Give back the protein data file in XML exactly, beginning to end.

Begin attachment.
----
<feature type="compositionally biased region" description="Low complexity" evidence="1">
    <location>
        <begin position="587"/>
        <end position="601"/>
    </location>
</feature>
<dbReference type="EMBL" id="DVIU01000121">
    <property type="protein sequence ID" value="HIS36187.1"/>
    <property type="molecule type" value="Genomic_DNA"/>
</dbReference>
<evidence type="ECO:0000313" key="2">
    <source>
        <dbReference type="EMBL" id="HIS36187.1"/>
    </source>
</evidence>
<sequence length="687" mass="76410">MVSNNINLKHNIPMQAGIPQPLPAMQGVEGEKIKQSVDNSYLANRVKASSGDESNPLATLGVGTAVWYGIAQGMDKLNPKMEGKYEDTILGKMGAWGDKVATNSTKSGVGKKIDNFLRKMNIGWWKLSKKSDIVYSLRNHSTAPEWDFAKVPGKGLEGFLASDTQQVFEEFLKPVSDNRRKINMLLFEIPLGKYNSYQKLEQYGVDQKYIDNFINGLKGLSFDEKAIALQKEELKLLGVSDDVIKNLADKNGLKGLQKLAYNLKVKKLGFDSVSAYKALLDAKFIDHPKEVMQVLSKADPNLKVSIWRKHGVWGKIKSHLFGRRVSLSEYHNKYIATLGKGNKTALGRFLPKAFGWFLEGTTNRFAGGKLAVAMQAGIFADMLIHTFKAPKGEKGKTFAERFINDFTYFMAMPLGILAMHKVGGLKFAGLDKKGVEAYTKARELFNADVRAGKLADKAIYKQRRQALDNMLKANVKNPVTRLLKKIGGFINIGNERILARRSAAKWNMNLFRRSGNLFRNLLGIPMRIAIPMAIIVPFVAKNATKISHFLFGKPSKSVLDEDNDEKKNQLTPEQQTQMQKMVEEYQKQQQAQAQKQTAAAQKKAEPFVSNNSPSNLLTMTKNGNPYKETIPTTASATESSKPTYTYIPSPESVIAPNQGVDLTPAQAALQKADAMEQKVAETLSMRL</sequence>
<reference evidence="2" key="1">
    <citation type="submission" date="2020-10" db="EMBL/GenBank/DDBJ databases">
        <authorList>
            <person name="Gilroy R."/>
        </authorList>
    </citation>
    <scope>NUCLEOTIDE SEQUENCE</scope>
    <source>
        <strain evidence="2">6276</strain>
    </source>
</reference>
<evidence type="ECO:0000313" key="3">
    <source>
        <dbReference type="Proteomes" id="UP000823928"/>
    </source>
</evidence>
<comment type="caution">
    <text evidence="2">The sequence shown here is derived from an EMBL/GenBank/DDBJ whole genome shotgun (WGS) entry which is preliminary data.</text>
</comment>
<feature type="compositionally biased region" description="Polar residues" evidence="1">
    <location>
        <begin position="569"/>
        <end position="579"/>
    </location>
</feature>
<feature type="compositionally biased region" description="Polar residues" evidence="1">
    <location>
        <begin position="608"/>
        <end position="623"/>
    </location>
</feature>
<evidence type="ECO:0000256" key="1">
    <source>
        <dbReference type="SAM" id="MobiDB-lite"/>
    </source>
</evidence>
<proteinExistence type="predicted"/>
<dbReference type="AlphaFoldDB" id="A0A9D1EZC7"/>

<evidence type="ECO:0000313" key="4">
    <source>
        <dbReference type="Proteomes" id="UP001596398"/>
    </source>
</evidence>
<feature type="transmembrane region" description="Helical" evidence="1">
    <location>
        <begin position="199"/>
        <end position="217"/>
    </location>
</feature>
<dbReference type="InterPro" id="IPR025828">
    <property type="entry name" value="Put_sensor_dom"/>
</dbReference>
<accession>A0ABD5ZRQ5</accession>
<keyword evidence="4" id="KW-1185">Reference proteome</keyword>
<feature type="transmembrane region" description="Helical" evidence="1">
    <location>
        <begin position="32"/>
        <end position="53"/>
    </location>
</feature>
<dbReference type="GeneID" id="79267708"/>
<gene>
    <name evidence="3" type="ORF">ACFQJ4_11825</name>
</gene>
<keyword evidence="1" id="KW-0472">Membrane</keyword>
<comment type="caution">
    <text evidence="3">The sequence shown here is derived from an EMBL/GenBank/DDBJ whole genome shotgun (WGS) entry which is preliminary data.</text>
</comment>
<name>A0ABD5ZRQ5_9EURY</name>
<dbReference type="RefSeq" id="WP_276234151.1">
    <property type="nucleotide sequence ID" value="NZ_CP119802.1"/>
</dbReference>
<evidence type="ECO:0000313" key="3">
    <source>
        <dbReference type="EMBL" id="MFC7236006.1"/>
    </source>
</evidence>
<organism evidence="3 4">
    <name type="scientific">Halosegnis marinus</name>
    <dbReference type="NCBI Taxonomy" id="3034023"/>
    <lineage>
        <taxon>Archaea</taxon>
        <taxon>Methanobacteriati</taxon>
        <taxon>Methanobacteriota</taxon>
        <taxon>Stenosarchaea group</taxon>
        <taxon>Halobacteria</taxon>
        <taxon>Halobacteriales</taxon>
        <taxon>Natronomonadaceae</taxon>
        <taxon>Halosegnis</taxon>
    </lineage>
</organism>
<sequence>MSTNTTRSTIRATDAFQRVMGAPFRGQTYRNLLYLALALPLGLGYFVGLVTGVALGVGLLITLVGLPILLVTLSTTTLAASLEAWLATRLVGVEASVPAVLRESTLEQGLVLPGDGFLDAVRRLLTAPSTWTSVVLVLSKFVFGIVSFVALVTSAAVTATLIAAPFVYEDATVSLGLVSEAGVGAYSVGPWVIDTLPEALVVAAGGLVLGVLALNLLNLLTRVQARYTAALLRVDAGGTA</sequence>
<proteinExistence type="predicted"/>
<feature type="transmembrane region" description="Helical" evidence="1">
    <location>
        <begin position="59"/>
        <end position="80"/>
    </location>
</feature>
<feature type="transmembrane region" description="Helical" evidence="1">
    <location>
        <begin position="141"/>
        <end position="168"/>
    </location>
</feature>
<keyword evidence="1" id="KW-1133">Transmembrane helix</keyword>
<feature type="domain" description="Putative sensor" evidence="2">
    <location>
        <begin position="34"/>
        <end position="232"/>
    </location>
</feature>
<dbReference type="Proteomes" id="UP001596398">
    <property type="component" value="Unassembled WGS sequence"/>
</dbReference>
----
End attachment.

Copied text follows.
<feature type="compositionally biased region" description="Low complexity" evidence="1">
    <location>
        <begin position="587"/>
        <end position="601"/>
    </location>
</feature>
<dbReference type="EMBL" id="DVIU01000121">
    <property type="protein sequence ID" value="HIS36187.1"/>
    <property type="molecule type" value="Genomic_DNA"/>
</dbReference>
<evidence type="ECO:0000313" key="2">
    <source>
        <dbReference type="EMBL" id="HIS36187.1"/>
    </source>
</evidence>
<sequence length="687" mass="76410">MVSNNINLKHNIPMQAGIPQPLPAMQGVEGEKIKQSVDNSYLANRVKASSGDESNPLATLGVGTAVWYGIAQGMDKLNPKMEGKYEDTILGKMGAWGDKVATNSTKSGVGKKIDNFLRKMNIGWWKLSKKSDIVYSLRNHSTAPEWDFAKVPGKGLEGFLASDTQQVFEEFLKPVSDNRRKINMLLFEIPLGKYNSYQKLEQYGVDQKYIDNFINGLKGLSFDEKAIALQKEELKLLGVSDDVIKNLADKNGLKGLQKLAYNLKVKKLGFDSVSAYKALLDAKFIDHPKEVMQVLSKADPNLKVSIWRKHGVWGKIKSHLFGRRVSLSEYHNKYIATLGKGNKTALGRFLPKAFGWFLEGTTNRFAGGKLAVAMQAGIFADMLIHTFKAPKGEKGKTFAERFINDFTYFMAMPLGILAMHKVGGLKFAGLDKKGVEAYTKARELFNADVRAGKLADKAIYKQRRQALDNMLKANVKNPVTRLLKKIGGFINIGNERILARRSAAKWNMNLFRRSGNLFRNLLGIPMRIAIPMAIIVPFVAKNATKISHFLFGKPSKSVLDEDNDEKKNQLTPEQQTQMQKMVEEYQKQQQAQAQKQTAAAQKKAEPFVSNNSPSNLLTMTKNGNPYKETIPTTASATESSKPTYTYIPSPESVIAPNQGVDLTPAQAALQKADAMEQKVAETLSMRL</sequence>
<reference evidence="2" key="1">
    <citation type="submission" date="2020-10" db="EMBL/GenBank/DDBJ databases">
        <authorList>
            <person name="Gilroy R."/>
        </authorList>
    </citation>
    <scope>NUCLEOTIDE SEQUENCE</scope>
    <source>
        <strain evidence="2">6276</strain>
    </source>
</reference>
<evidence type="ECO:0000313" key="3">
    <source>
        <dbReference type="Proteomes" id="UP000823928"/>
    </source>
</evidence>
<comment type="caution">
    <text evidence="2">The sequence shown here is derived from an EMBL/GenBank/DDBJ whole genome shotgun (WGS) entry which is preliminary data.</text>
</comment>
<feature type="compositionally biased region" description="Polar residues" evidence="1">
    <location>
        <begin position="569"/>
        <end position="579"/>
    </location>
</feature>
<feature type="compositionally biased region" description="Polar residues" evidence="1">
    <location>
        <begin position="608"/>
        <end position="623"/>
    </location>
</feature>
<evidence type="ECO:0000256" key="1">
    <source>
        <dbReference type="SAM" id="MobiDB-lite"/>
    </source>
</evidence>
<proteinExistence type="predicted"/>
<dbReference type="AlphaFoldDB" id="A0A9D1EZC7"/>

<evidence type="ECO:0000313" key="4">
    <source>
        <dbReference type="Proteomes" id="UP001596398"/>
    </source>
</evidence>
<feature type="transmembrane region" description="Helical" evidence="1">
    <location>
        <begin position="199"/>
        <end position="217"/>
    </location>
</feature>
<dbReference type="InterPro" id="IPR025828">
    <property type="entry name" value="Put_sensor_dom"/>
</dbReference>
<accession>A0ABD5ZRQ5</accession>
<keyword evidence="4" id="KW-1185">Reference proteome</keyword>
<feature type="transmembrane region" description="Helical" evidence="1">
    <location>
        <begin position="32"/>
        <end position="53"/>
    </location>
</feature>
<dbReference type="GeneID" id="79267708"/>
<gene>
    <name evidence="3" type="ORF">ACFQJ4_11825</name>
</gene>
<keyword evidence="1" id="KW-0472">Membrane</keyword>
<comment type="caution">
    <text evidence="3">The sequence shown here is derived from an EMBL/GenBank/DDBJ whole genome shotgun (WGS) entry which is preliminary data.</text>
</comment>
<name>A0ABD5ZRQ5_9EURY</name>
<dbReference type="RefSeq" id="WP_276234151.1">
    <property type="nucleotide sequence ID" value="NZ_CP119802.1"/>
</dbReference>
<evidence type="ECO:0000313" key="3">
    <source>
        <dbReference type="EMBL" id="MFC7236006.1"/>
    </source>
</evidence>
<organism evidence="3 4">
    <name type="scientific">Halosegnis marinus</name>
    <dbReference type="NCBI Taxonomy" id="3034023"/>
    <lineage>
        <taxon>Archaea</taxon>
        <taxon>Methanobacteriati</taxon>
        <taxon>Methanobacteriota</taxon>
        <taxon>Stenosarchaea group</taxon>
        <taxon>Halobacteria</taxon>
        <taxon>Halobacteriales</taxon>
        <taxon>Natronomonadaceae</taxon>
        <taxon>Halosegnis</taxon>
    </lineage>
</organism>
<sequence>MSTNTTRSTIRATDAFQRVMGAPFRGQTYRNLLYLALALPLGLGYFVGLVTGVALGVGLLITLVGLPILLVTLSTTTLAASLEAWLATRLVGVEASVPAVLRESTLEQGLVLPGDGFLDAVRRLLTAPSTWTSVVLVLSKFVFGIVSFVALVTSAAVTATLIAAPFVYEDATVSLGLVSEAGVGAYSVGPWVIDTLPEALVVAAGGLVLGVLALNLLNLLTRVQARYTAALLRVDAGGTA</sequence>
<proteinExistence type="predicted"/>
<feature type="transmembrane region" description="Helical" evidence="1">
    <location>
        <begin position="59"/>
        <end position="80"/>
    </location>
</feature>
<feature type="transmembrane region" description="Helical" evidence="1">
    <location>
        <begin position="141"/>
        <end position="168"/>
    </location>
</feature>
<keyword evidence="1" id="KW-1133">Transmembrane helix</keyword>
<feature type="domain" description="Putative sensor" evidence="2">
    <location>
        <begin position="34"/>
        <end position="232"/>
    </location>
</feature>
<dbReference type="Proteomes" id="UP001596398">
    <property type="component" value="Unassembled WGS sequence"/>
</dbReference>